Public Transit Will Not Help Dacula
TSPLOST projects will burden taxpayers without providing traffic relief.
In 2012, we will be asked to vote on a 1 percent TSPLOST (Transportation Special Purpose Local Option Sales Tax) for the 10-county Atlanta Regional Transportation District which consists of Cherokee, Clayton, Cobb, DeKalb, Douglas, Fayette, Fulton, Gwinnett, Henry and Rockdale counties. Some of our polticians are saying it's time to look at alternative transportation projects as the 2012 list of projects is prepared for our 10-county TSPLOST district.
I've got news for you. "Alternative transportation projects" is the buzz word for rail projects whether they be commuter rail, passenger rail, heavy rail (MARTA) or light rail (streetcars). Alternative transit could also include surface transportation such as buses.
I suppose when it comes to spending taxpayer dollars, I look at things from a benefits to costs ratio. If the benefits do not outweigh the costs, then we don't need to spend the money. Public transit rail projects are a good example. These rail projects are expensive to build and expensive to maintain. I do not know of a single public rail transit system in America whose operating and maintenance costs are not funded ongoing by taxpayer subsidies.
I also keep hearing that rail will take cars off of our highways. How many cars? It depends on who is doing the figuring. Proponents of rail would have you believe the number is in the thousands. Vice versa for those of us who are in opposition to rail.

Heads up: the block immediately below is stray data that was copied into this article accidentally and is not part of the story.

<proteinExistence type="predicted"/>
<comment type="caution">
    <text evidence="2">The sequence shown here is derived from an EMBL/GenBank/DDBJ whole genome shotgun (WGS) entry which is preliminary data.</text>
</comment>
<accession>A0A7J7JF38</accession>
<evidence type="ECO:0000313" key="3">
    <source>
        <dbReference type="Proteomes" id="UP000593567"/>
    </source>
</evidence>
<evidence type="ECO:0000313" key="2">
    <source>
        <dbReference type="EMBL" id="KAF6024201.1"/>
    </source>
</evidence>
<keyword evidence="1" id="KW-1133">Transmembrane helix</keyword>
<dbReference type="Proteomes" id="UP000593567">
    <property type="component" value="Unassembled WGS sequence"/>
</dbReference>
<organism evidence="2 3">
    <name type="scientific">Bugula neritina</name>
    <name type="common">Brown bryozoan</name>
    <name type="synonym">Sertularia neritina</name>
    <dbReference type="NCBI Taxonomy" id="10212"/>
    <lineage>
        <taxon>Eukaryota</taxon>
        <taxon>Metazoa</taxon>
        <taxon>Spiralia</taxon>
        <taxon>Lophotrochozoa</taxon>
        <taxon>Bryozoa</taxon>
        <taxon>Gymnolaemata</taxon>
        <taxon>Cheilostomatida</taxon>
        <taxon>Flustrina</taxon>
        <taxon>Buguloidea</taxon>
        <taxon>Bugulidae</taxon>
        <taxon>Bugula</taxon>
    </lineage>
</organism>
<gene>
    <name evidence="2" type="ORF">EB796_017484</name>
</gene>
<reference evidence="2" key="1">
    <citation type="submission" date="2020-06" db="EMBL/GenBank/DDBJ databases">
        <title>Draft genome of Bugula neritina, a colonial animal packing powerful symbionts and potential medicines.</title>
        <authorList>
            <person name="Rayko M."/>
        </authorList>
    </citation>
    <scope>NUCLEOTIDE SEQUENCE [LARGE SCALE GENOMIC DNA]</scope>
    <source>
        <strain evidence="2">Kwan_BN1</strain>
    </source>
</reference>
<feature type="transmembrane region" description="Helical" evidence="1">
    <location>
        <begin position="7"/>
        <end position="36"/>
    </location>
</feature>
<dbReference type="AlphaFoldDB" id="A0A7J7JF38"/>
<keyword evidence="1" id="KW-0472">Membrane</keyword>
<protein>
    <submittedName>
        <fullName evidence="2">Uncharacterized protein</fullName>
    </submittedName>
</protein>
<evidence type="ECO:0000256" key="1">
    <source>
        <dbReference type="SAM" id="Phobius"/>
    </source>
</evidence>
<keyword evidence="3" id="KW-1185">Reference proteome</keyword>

In my goings and comings each day I ask myself, would public transit meet my needs in going to and from my designation? The answer is always no. For instance, if I have an appointment in Dacula, there is no way that a public transit system would get me to and from my designation. Not even those transportation projects I am hearing proposed for TSPLOST.
Let's get back to the number of cars that would be removed from, let's say, I-85. Suppose commuter rail or light rail which would tie into MARTA would remove 8,500 cars a day off of I-85. Realistically, do we have 8,500 folks in Gwinnett, some of whom would come from Dacula, who would ride the rails?
Another thing to consider for those of us who won't ride the rails, is it fair to ask us to fund those who will ride by "propping up" the operating and maintenace costs of these rail systems with taxpayer funded subsidies? In other words, it's an "I pay, so you can ride" scenario.
Another thing I keep hearing is that the price of gas will keep going up. As always, prices are determined by the law of supply and demand. What about those 8,500 cars? Suppose they stopped "bellying up" to the pump? Wouldn't this mean that those of us who elect to use our personal vehicles would not only be paying for our ride through taxes at the pump, but would also be subsidizing those who ride the rails?
What disappoints me more than anything is those politicians, who like me, call themselves conservative Republicans. I believe in our market driven system of free enterprise and, if private investor owned public transit systems are not profitable, we don't need government public transit boondoggles funded by taxpayer subsidies.
Same thing for "corporate welfare" or TADS (Tax Allocation Districts). If private capital cannot fund TADS, we don't need them in Dacula or elsewhere. I find it hard to believe that we have conservative Republican politicians who say they are members of the party that believes in less government, lower taxes and equal opportunity for everyone and yet will still jump on entitlements, grants, and subsidies like a bunch of "New Deal" Democrats.
If that's their position then they should identify themselves as Republicans with "New Deal" Democrat ideas. They should also feel the wrath of their constituents at the ballot box. That's the way I see it.